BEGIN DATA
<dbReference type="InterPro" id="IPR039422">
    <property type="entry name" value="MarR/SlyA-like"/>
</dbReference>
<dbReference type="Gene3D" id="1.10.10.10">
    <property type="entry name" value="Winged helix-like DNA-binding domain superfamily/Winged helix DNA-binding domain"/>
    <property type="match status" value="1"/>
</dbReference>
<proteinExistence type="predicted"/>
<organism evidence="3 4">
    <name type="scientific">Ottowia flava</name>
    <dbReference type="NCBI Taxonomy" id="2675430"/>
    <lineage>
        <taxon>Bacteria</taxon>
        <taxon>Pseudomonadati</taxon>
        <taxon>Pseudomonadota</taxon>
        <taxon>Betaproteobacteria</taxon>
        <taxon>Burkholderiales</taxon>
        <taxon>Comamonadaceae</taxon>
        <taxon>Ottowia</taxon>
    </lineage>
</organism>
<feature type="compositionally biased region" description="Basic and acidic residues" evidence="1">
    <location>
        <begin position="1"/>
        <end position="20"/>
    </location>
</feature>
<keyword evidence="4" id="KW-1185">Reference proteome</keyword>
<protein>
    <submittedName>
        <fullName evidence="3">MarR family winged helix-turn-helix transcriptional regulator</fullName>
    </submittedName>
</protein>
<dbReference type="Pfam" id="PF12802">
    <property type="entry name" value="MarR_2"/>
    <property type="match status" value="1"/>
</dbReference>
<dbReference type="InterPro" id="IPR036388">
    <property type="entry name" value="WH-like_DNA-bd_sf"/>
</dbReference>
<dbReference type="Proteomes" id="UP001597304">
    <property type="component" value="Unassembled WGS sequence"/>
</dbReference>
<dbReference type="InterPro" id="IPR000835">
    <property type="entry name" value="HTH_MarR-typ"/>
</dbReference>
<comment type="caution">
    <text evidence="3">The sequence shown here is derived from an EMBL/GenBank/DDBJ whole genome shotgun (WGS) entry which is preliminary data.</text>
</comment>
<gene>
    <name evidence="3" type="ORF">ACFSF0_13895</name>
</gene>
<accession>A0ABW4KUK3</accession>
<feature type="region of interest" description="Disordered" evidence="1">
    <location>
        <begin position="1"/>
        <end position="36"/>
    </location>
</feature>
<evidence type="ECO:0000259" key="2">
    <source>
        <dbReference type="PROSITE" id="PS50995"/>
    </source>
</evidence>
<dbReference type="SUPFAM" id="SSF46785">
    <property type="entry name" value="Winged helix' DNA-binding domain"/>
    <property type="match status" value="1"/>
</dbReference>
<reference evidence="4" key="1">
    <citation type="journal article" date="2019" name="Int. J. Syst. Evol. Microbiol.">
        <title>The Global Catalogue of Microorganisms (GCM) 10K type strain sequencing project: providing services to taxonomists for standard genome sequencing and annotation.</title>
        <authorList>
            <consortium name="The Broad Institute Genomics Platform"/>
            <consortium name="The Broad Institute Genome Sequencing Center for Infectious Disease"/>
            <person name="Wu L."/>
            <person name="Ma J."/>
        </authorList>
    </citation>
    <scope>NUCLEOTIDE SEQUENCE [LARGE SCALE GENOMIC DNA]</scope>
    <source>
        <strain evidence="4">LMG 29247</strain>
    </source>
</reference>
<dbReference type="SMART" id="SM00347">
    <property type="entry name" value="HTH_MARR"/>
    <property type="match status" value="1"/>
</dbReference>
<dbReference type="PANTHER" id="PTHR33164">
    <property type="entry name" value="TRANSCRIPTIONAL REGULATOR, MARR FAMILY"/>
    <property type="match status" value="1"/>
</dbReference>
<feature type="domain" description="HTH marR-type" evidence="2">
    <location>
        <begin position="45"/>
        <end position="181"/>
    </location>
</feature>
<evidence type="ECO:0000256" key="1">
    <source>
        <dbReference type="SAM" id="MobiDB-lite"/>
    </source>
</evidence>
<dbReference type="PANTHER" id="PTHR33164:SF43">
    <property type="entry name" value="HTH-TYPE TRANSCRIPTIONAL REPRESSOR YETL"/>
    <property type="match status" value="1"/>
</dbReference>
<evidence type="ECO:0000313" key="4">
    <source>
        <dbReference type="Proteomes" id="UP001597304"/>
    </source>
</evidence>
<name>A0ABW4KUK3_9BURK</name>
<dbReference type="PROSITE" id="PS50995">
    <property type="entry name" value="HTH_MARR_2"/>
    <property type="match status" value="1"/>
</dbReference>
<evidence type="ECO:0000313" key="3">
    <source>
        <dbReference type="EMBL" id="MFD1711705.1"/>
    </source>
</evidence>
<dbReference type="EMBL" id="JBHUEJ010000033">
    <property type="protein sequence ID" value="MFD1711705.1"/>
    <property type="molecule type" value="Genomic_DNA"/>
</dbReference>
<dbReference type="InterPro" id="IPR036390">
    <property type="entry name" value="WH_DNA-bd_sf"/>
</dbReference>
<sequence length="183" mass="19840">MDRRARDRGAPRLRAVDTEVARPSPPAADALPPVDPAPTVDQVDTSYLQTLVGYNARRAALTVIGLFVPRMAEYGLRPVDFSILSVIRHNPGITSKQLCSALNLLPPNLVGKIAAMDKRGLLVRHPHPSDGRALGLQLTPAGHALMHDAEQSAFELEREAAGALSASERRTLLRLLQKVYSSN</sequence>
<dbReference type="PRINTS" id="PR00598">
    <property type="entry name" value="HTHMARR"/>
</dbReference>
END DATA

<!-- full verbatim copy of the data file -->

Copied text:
<dbReference type="InterPro" id="IPR039422">
    <property type="entry name" value="MarR/SlyA-like"/>
</dbReference>
<dbReference type="Gene3D" id="1.10.10.10">
    <property type="entry name" value="Winged helix-like DNA-binding domain superfamily/Winged helix DNA-binding domain"/>
    <property type="match status" value="1"/>
</dbReference>
<proteinExistence type="predicted"/>
<organism evidence="3 4">
    <name type="scientific">Ottowia flava</name>
    <dbReference type="NCBI Taxonomy" id="2675430"/>
    <lineage>
        <taxon>Bacteria</taxon>
        <taxon>Pseudomonadati</taxon>
        <taxon>Pseudomonadota</taxon>
        <taxon>Betaproteobacteria</taxon>
        <taxon>Burkholderiales</taxon>
        <taxon>Comamonadaceae</taxon>
        <taxon>Ottowia</taxon>
    </lineage>
</organism>
<feature type="compositionally biased region" description="Basic and acidic residues" evidence="1">
    <location>
        <begin position="1"/>
        <end position="20"/>
    </location>
</feature>
<keyword evidence="4" id="KW-1185">Reference proteome</keyword>
<protein>
    <submittedName>
        <fullName evidence="3">MarR family winged helix-turn-helix transcriptional regulator</fullName>
    </submittedName>
</protein>
<dbReference type="Pfam" id="PF12802">
    <property type="entry name" value="MarR_2"/>
    <property type="match status" value="1"/>
</dbReference>
<dbReference type="InterPro" id="IPR036388">
    <property type="entry name" value="WH-like_DNA-bd_sf"/>
</dbReference>
<dbReference type="Proteomes" id="UP001597304">
    <property type="component" value="Unassembled WGS sequence"/>
</dbReference>
<dbReference type="InterPro" id="IPR000835">
    <property type="entry name" value="HTH_MarR-typ"/>
</dbReference>
<comment type="caution">
    <text evidence="3">The sequence shown here is derived from an EMBL/GenBank/DDBJ whole genome shotgun (WGS) entry which is preliminary data.</text>
</comment>
<gene>
    <name evidence="3" type="ORF">ACFSF0_13895</name>
</gene>
<accession>A0ABW4KUK3</accession>
<feature type="region of interest" description="Disordered" evidence="1">
    <location>
        <begin position="1"/>
        <end position="36"/>
    </location>
</feature>
<evidence type="ECO:0000259" key="2">
    <source>
        <dbReference type="PROSITE" id="PS50995"/>
    </source>
</evidence>
<dbReference type="SUPFAM" id="SSF46785">
    <property type="entry name" value="Winged helix' DNA-binding domain"/>
    <property type="match status" value="1"/>
</dbReference>
<reference evidence="4" key="1">
    <citation type="journal article" date="2019" name="Int. J. Syst. Evol. Microbiol.">
        <title>The Global Catalogue of Microorganisms (GCM) 10K type strain sequencing project: providing services to taxonomists for standard genome sequencing and annotation.</title>
        <authorList>
            <consortium name="The Broad Institute Genomics Platform"/>
            <consortium name="The Broad Institute Genome Sequencing Center for Infectious Disease"/>
            <person name="Wu L."/>
            <person name="Ma J."/>
        </authorList>
    </citation>
    <scope>NUCLEOTIDE SEQUENCE [LARGE SCALE GENOMIC DNA]</scope>
    <source>
        <strain evidence="4">LMG 29247</strain>
    </source>
</reference>
<dbReference type="SMART" id="SM00347">
    <property type="entry name" value="HTH_MARR"/>
    <property type="match status" value="1"/>
</dbReference>
<dbReference type="PANTHER" id="PTHR33164">
    <property type="entry name" value="TRANSCRIPTIONAL REGULATOR, MARR FAMILY"/>
    <property type="match status" value="1"/>
</dbReference>
<feature type="domain" description="HTH marR-type" evidence="2">
    <location>
        <begin position="45"/>
        <end position="181"/>
    </location>
</feature>
<evidence type="ECO:0000256" key="1">
    <source>
        <dbReference type="SAM" id="MobiDB-lite"/>
    </source>
</evidence>
<dbReference type="PANTHER" id="PTHR33164:SF43">
    <property type="entry name" value="HTH-TYPE TRANSCRIPTIONAL REPRESSOR YETL"/>
    <property type="match status" value="1"/>
</dbReference>
<evidence type="ECO:0000313" key="4">
    <source>
        <dbReference type="Proteomes" id="UP001597304"/>
    </source>
</evidence>
<name>A0ABW4KUK3_9BURK</name>
<dbReference type="PROSITE" id="PS50995">
    <property type="entry name" value="HTH_MARR_2"/>
    <property type="match status" value="1"/>
</dbReference>
<evidence type="ECO:0000313" key="3">
    <source>
        <dbReference type="EMBL" id="MFD1711705.1"/>
    </source>
</evidence>
<dbReference type="EMBL" id="JBHUEJ010000033">
    <property type="protein sequence ID" value="MFD1711705.1"/>
    <property type="molecule type" value="Genomic_DNA"/>
</dbReference>
<dbReference type="InterPro" id="IPR036390">
    <property type="entry name" value="WH_DNA-bd_sf"/>
</dbReference>
<sequence length="183" mass="19840">MDRRARDRGAPRLRAVDTEVARPSPPAADALPPVDPAPTVDQVDTSYLQTLVGYNARRAALTVIGLFVPRMAEYGLRPVDFSILSVIRHNPGITSKQLCSALNLLPPNLVGKIAAMDKRGLLVRHPHPSDGRALGLQLTPAGHALMHDAEQSAFELEREAAGALSASERRTLLRLLQKVYSSN</sequence>
<dbReference type="PRINTS" id="PR00598">
    <property type="entry name" value="HTHMARR"/>
</dbReference>